Being a mother changed me. An old cliché but a true one for me. I would never have guessed pre-baby that I would become so… crunchy? A baby-wearing, co-sleeping, anti-antibiotics crunchy mama who is still breastfeeding her toddler at almost 21 months.
I am learning new things every day, about my baby, but mostly about myself.
The one thing I did know pre-baby, that I am surer of each day, is my conviction to homeschool. Most of my friends just think I’m crazy, but Hubs and I talked about this even before we were dating. In fact, that he found it amazing (and didn’t think I was crazy) was probably one factor that led to us getting into a serious relationship, then marriage, then the baby.
So here it is, in writing. After having done everything the way we were always told to, after being the compliant eldest children that we are, after excelling in the education system and still being vastly dissatisfied, here is our foray into the unknown. By the grace of God, we hope for something different for The Toddler. We hope to cultivate a life-long love for learning. We hope for less standardised tests, and more opportunities for growth at his own pace. We hope for less time in the classroom, and more time learning through play. We hope for less competition, and more compassion.
I think a new blog post after six months of radio silence warrants a little celebration… with a guest-list of one. Because I have been so dreadful in updating this, I decided to at least put my tweets up on the sidebar. I am embarking on a daily-tweeting experiment, so that should keep some parts of this blog up to date.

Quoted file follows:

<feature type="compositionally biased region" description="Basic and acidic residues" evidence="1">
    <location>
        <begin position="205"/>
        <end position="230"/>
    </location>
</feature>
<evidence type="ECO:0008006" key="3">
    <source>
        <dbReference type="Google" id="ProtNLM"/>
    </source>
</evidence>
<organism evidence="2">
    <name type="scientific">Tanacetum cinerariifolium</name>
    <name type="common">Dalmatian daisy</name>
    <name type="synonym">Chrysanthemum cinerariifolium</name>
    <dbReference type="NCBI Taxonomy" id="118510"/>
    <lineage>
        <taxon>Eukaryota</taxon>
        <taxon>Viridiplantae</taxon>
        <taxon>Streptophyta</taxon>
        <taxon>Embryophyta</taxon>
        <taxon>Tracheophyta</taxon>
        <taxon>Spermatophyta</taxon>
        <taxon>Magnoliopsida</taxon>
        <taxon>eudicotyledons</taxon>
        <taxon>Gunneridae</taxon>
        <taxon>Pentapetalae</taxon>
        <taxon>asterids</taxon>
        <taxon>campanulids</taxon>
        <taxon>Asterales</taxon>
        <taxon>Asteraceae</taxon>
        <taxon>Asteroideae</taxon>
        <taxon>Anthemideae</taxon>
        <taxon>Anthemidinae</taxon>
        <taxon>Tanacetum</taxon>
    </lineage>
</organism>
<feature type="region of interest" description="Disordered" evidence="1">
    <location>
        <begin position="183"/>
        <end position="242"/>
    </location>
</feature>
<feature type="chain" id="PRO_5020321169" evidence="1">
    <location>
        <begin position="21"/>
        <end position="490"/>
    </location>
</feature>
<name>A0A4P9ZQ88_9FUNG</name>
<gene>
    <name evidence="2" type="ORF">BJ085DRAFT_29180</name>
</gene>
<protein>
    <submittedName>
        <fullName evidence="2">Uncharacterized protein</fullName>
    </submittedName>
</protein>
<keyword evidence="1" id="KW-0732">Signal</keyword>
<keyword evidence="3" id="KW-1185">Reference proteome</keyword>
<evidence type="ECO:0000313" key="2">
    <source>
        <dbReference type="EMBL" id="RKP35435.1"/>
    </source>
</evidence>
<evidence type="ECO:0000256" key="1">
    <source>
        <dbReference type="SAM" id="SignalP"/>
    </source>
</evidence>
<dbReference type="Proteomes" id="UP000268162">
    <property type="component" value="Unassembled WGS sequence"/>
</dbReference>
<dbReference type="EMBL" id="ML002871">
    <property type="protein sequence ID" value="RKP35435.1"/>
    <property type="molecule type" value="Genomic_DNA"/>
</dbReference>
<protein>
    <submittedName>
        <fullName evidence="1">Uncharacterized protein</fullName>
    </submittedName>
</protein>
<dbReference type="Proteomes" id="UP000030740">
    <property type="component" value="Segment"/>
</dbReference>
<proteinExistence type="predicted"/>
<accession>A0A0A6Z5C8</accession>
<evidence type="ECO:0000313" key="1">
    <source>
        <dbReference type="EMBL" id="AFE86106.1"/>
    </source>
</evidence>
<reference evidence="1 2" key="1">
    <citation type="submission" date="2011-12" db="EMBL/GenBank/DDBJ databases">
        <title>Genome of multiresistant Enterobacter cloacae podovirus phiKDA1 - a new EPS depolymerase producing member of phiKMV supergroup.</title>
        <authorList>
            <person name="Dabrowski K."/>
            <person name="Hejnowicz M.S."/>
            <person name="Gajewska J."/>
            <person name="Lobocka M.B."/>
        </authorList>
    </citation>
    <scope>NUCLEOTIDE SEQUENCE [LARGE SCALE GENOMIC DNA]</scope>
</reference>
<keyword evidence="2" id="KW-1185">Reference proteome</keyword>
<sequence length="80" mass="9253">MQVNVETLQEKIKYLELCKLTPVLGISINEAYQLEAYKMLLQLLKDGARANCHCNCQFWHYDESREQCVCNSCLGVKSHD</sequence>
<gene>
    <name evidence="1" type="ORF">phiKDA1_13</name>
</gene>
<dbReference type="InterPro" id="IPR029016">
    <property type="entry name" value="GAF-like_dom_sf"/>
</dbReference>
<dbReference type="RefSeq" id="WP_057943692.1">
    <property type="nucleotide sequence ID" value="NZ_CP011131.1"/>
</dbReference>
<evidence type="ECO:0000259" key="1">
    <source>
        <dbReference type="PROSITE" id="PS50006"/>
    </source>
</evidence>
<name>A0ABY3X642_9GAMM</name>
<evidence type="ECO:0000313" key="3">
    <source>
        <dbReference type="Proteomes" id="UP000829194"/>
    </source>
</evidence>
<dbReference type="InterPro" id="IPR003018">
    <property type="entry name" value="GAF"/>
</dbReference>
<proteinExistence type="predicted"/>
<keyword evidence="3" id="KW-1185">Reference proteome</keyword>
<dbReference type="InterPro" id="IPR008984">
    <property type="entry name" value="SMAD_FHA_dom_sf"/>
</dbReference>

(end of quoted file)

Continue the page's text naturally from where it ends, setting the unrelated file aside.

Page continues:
In other news. 19 months coming up, and The Baby is officially The Toddler. I can’t even begin to capture all the wonderfulness that is toddlerhood, just that I like it FAR better than babyhood. If I haven’t said it enough, I am so thankful for all that I have.
Toddler: “COCKROACH!!!” (Pointing to one on the floor.)
Me: “Ok, don’t worry, I’ll get it.”
I get some tissue, grab the cockroach and flush it down the toilet.
Toddler (looks at me quizzingly): “Cockroach?”
Me: “It’s gone.”
Toddler: “Put back!” (Pointing to where it was before.)
Hubs: “It’s gone. Mama flushed it. What do you want with the cockroach?”
… Well, at least he didn’t ask to eat it.
I had in my mind a post about how the past year has been, following The Baby’s first birthday celebration. We had been cruising for quite a bit, so the post was all about how wonderful and fluffy parenthood has been.
Over the weekend, however, after several close shaves with the dreaded mastitis, it finally hit me. I was down with fever and chills and lumpy boobs. Of course it had to happen while Hubs was away on army duty. So physically I was down, and emotionally — I’ve got to admit, I don’t know which was worse — I was embarrassed. Mastitis at 12 months?! Wasn’t this the sort of thing that happened early on? Shouldn’t I be immune to this after all I’ve been through?
Thankfully, after lots of hot showers, rubs, cold cabbage leaves, and then resorting to lecithin treatment, I am finally feeling much better and hopeful that I will not have to go under the knife.
Instead of trying to recreate the post I would have written pre-mastitis, I shall leave you with this funny and contemplative piece. I liked it so much that I read it twice despite it being so freaking long. It is also a masterful example of online media use, and one of the few that I’ve read that cannot be wholly translated to print.
The birth of my child was arguably the worst day of my life, but it provided a wonder beyond anything I could have imagined. I believe that my life would have been infinitely poorer without my infuriating, nerve-wracking, magical, smart, loving and funny daughter. Whether that is empirically true or purely delusion is totally irrelevant.
– “Didn’t we almost have it all?” by Colin Yeo
So my first real day being a SAHM was great, but also because I still have loads of help, with everyone kept indoors by the haze outside. I even completed a piece of translation work for our church after dinner, interrupted intermittently (but not too disruptively) by night feeds.